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The study suggests 50-percent of Black adolescents see more unhealthy food and drink ads than their white counterparts.

Lauren Porter
Dec, 20, 2016

Some fast food advertisers target Black children when trying to market their products, but a recent study shows just how disproportionate that marketing can be.

According to 2015 research from the Rudd Center for Food Policy & Obsiety, 50% of African-American adolescents see more unhealthy food and drink ads than their white counterparts. Yikes.

The study uncovers that when advertising for some fast food companies, marketers target programs with a greater spike in Black viewership to expose consumers to their product. 

That's right, TV shows with a larger audience of African-American viewers are fed more junk food advertising. 

"In 2012, Black youth also viewed considerably more food ads compared with white youth of the same age: black preschoolers and adolescents saw 64% more ads, and black children saw 49% more ads," the study detailed. "Notably, black preschoolers saw approximately two more food ads daily than did white adolescents."

The study also uncovers that in addition to more fast food advertising, two thirds of the food ads exposed to minority children included "promot[ing] products that are high in sugar, saturated fat and/or sodium."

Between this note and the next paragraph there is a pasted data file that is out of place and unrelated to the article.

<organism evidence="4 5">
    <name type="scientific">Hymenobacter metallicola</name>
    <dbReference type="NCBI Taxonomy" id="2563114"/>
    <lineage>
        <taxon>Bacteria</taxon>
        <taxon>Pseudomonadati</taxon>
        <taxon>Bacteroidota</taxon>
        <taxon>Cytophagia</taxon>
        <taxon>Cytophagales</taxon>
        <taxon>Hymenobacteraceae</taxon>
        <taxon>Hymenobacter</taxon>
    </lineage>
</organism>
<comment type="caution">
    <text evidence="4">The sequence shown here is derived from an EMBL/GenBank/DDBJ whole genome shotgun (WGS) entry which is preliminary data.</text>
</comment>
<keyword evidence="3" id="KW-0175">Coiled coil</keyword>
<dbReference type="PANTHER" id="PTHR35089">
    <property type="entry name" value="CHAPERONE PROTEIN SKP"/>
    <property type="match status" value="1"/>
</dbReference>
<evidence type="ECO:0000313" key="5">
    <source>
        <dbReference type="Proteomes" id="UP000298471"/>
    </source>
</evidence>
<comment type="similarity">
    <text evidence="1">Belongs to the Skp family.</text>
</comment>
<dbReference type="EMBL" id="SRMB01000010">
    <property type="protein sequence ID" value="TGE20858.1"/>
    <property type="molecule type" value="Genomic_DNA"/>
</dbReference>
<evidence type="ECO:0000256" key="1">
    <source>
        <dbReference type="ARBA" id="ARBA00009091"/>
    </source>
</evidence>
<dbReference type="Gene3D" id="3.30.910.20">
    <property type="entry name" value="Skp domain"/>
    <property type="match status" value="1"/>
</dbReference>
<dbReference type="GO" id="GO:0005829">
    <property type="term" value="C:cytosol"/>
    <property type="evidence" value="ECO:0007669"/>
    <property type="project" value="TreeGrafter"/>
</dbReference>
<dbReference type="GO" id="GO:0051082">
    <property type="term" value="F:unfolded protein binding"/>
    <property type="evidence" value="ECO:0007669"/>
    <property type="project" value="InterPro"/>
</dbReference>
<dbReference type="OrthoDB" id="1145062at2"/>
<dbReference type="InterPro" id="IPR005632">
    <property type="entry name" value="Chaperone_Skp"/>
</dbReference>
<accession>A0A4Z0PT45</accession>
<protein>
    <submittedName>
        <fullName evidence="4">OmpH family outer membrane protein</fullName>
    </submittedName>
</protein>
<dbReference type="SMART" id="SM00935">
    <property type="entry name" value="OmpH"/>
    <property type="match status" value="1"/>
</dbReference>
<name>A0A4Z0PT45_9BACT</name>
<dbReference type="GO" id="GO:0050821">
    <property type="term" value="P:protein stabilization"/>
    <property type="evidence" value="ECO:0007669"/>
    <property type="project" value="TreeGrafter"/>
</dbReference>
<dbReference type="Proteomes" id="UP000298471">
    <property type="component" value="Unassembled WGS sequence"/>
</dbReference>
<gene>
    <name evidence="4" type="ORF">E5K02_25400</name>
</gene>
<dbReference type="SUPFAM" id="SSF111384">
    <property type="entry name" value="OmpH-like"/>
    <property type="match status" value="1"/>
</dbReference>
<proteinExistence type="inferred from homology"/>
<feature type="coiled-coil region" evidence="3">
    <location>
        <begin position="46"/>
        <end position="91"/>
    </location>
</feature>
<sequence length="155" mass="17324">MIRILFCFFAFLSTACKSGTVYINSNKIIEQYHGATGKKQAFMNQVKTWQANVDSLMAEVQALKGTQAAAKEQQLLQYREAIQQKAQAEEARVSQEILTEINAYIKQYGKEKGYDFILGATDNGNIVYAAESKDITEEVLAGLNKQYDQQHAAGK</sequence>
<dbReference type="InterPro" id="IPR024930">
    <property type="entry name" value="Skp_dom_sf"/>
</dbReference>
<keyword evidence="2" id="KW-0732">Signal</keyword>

Targeting networks like VH1, TV One, BET, Nick-at-Nite, TeenNick, MTV2, Adult Swim, Nickolodeon, NickToons, Disney XD, Disney, Nick. Jr., The Cartoon Network, among others, showcased a larger impression for ads with candy, baked goods and regularly carbonated bevarages. 

“These findings also indicate that higher rates of unhealthy food advertising during youth and Black targeted TV programming greatly contribute to disproportionate exposure by Black youth. Black preschoolers, children and adolescents viewed considerable numbers of food advertisements on Black targeted networks, which had among the highest rates of food advertising. Black targeted networks also contributed a significantly higher proportion of ads for some primarily unhealthy categories,(13–15) including fast-food and other restaurants, candy and carbonated beverages, as well as a lower proportion of dairy and fruit and vegetable ads. When compared with their white peers, Black preschoolers and children also spent relatively less time watching child-targeted TV networks, which averaged much lower rates of food advertising per hour (including non-commercial channels) and included significantly fewer or no ads for many of the least healthy categories.”

As of research in 2012, obesity in the African American community affects 47.8% of people ages 20 and up. Children ages 2-19 have a current obesity rate of 20.2%.